I often inventory these aspects of my own inner forces which determine who I shall be today – better, different or entitled.  And sometimes miraculously, I tune in to a greater self which tells me I am a son of that universal essence which created all mankind equally deserving of justice among their fellow-man whether wealthy and powerful or poor and needy.

I can picture the author of Psalm 82 standing before a panel of appointed judges reading the riot act to them for their lack of compassion towards the defenseless and underdogs.  In today’s society I am one of many, not only judges and politicians, who would do well to reflect on attitudes toward and treatment of those who have hit personal bottoms, endured unjust racism, struggled through financial difficulties.  The homeless, the emotionally challenged, the addicted, the prisoners, the broken, the afflicted – all are deserving of a day in the court of compassion and empathy.

When honesty hits me between the eyes, I would have to admit that I am unworthy of mercy and grace, that I should be sleeping in the woods, scrounging for food, sitting in jail for my disobedience.  That honesty tells me that I am not special nor gifted nor smarter.  No, I am merely luckier because I have escaped the harshness which afflicts my brothers and sisters.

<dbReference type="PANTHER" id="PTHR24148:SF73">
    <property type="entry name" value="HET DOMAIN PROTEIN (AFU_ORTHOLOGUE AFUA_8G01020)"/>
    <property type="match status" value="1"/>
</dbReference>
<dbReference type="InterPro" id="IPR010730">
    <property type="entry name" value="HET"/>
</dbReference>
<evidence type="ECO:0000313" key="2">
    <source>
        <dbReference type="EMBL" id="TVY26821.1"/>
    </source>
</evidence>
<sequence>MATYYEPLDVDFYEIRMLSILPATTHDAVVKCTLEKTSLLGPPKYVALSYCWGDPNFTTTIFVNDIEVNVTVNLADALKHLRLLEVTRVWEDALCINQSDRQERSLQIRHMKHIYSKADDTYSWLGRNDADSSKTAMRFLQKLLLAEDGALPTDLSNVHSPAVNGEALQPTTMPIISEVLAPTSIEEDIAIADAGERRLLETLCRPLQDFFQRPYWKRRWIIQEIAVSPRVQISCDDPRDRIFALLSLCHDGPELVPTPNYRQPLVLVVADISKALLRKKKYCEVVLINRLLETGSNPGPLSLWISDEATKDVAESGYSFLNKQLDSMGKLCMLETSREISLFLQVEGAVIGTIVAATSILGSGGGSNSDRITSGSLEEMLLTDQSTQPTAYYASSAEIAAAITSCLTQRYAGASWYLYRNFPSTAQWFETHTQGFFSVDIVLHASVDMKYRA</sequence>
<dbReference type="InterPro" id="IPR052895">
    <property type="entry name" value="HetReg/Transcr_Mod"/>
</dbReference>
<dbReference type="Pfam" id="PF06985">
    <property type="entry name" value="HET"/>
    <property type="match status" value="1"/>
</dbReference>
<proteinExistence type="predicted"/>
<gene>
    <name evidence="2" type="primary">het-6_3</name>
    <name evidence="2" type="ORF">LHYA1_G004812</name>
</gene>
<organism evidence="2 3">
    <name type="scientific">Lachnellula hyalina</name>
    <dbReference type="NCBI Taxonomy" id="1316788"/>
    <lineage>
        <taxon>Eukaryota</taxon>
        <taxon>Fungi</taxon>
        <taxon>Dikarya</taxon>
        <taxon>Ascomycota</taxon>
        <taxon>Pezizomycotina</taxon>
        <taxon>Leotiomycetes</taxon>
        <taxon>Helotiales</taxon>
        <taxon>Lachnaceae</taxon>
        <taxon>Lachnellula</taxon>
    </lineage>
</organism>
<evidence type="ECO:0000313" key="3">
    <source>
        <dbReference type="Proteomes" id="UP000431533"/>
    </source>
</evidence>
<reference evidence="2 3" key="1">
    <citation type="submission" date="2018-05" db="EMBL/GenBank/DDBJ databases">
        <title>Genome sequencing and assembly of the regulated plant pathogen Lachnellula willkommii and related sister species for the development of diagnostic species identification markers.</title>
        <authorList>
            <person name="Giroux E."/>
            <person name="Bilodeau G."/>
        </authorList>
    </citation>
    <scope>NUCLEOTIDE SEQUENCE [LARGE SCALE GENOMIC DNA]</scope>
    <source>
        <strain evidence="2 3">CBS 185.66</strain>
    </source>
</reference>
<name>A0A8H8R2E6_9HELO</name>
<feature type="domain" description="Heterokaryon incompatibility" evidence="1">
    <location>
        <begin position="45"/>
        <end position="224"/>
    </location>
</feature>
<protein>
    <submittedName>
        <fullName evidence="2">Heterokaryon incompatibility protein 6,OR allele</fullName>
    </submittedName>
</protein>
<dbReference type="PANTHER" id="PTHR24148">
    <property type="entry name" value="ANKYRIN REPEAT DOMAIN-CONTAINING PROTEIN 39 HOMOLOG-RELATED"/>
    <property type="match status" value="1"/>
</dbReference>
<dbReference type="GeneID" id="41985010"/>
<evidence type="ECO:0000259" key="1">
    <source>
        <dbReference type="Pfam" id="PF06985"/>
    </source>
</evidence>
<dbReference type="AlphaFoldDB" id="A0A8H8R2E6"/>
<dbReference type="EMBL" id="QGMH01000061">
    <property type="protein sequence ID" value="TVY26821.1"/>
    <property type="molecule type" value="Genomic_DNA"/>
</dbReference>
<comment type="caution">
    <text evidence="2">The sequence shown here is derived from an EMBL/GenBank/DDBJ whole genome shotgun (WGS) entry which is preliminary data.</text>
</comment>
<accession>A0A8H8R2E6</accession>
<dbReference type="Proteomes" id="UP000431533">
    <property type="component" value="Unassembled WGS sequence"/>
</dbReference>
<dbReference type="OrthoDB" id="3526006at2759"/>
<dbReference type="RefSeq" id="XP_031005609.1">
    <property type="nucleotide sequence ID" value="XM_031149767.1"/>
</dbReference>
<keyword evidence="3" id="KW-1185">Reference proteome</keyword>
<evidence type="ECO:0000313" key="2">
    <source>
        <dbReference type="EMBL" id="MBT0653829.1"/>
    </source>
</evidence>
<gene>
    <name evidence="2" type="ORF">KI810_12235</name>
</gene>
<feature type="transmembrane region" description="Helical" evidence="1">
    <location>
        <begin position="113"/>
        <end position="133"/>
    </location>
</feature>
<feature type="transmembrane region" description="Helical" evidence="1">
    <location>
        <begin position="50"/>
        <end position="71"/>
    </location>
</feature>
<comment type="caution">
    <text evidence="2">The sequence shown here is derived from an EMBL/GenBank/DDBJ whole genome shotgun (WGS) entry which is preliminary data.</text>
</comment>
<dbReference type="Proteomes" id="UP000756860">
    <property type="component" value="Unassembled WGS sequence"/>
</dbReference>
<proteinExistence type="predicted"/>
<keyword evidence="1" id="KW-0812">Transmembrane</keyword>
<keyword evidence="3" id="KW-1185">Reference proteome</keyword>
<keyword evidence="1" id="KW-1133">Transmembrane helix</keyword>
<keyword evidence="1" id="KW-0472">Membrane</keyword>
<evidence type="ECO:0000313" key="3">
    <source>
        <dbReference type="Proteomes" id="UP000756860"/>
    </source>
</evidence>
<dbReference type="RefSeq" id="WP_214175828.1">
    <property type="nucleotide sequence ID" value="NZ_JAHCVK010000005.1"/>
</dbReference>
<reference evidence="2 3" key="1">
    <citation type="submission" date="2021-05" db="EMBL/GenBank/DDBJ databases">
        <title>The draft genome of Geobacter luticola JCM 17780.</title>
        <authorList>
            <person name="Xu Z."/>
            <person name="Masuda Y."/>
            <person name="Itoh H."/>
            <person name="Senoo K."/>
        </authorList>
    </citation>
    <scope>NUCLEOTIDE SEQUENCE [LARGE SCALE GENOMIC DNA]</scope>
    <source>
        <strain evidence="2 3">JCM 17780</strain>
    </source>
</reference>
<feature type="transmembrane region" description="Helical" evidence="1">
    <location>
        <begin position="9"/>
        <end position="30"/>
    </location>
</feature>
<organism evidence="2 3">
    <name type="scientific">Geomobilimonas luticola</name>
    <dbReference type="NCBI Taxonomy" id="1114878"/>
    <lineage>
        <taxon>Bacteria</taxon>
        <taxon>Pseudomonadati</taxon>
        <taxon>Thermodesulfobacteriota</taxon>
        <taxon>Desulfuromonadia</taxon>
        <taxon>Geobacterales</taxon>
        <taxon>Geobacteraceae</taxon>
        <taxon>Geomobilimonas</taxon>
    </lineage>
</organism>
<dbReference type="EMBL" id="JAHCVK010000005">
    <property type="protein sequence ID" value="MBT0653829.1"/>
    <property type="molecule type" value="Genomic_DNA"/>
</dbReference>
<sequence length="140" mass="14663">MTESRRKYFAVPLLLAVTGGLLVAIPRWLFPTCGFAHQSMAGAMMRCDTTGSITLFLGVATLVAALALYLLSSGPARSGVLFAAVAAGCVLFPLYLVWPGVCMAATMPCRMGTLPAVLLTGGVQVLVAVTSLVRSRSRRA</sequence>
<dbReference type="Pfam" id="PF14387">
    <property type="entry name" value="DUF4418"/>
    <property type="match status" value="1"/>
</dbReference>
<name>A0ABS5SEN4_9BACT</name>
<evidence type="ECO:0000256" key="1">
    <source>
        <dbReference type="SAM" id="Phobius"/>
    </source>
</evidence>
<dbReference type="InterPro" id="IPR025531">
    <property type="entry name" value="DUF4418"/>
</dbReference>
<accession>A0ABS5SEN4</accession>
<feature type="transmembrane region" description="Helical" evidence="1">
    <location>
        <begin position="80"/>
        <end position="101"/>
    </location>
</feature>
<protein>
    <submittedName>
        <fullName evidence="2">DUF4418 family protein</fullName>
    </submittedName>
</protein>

Amazing grace how sweet the sound that saved a wretch like me
I once was lost but now I’m found was blind but now I see
Twas grace that taught my heart to fear and grace my fears relieved

How precious did that grace appear the hour I first believed
When we’ve been there ten thousand years bright shining as the sun
We’ve no less days to sing God’s praise than when we’d first begun. 

John Newton, 1779 OLNEY HYMNS

John Newton understood this undeserved gift from a gracious God.  He lived a profane and wicked life, but turned the page which all of us turn when we exclaim,

“Dear God, there has to be a better way than this.”

His actions endorsed social reform and supported the fight to abolish slave trade in the British Empire resuling in the British Slave Trade Act in 1807.

the marginalized